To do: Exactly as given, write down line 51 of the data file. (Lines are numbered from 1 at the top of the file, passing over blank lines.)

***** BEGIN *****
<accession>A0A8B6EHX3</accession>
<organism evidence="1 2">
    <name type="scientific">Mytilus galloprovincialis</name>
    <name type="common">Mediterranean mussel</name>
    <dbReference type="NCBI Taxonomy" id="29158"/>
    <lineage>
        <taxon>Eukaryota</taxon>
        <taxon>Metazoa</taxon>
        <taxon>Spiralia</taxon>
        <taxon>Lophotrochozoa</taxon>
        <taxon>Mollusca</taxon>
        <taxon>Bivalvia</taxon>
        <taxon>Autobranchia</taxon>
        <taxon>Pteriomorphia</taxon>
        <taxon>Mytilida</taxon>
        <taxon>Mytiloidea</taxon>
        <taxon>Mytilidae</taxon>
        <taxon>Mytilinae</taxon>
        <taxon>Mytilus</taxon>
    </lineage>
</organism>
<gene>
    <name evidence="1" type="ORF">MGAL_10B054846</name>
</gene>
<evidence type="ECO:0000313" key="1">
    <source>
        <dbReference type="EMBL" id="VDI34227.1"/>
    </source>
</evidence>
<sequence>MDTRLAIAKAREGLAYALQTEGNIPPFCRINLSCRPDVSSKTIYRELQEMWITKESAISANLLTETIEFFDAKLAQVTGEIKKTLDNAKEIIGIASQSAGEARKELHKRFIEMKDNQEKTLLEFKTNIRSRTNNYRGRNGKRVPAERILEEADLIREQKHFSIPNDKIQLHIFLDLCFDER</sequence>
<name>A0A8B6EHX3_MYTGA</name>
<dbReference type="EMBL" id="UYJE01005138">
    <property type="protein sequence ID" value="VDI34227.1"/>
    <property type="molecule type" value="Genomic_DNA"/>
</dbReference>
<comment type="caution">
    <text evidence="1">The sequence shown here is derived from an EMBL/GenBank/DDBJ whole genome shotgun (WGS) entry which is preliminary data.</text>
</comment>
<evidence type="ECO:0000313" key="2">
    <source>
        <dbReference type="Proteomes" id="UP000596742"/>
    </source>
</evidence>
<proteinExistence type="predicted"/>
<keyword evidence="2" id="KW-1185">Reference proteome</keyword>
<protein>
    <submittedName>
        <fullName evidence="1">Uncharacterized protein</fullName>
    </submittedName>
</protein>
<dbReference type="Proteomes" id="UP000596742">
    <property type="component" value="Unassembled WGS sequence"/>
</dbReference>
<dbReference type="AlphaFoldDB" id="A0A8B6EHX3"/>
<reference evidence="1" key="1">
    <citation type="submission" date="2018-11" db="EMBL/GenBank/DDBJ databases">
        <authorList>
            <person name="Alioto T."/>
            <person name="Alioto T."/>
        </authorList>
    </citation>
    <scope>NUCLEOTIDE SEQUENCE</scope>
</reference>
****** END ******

<dbReference type="Proteomes" id="UP000596742">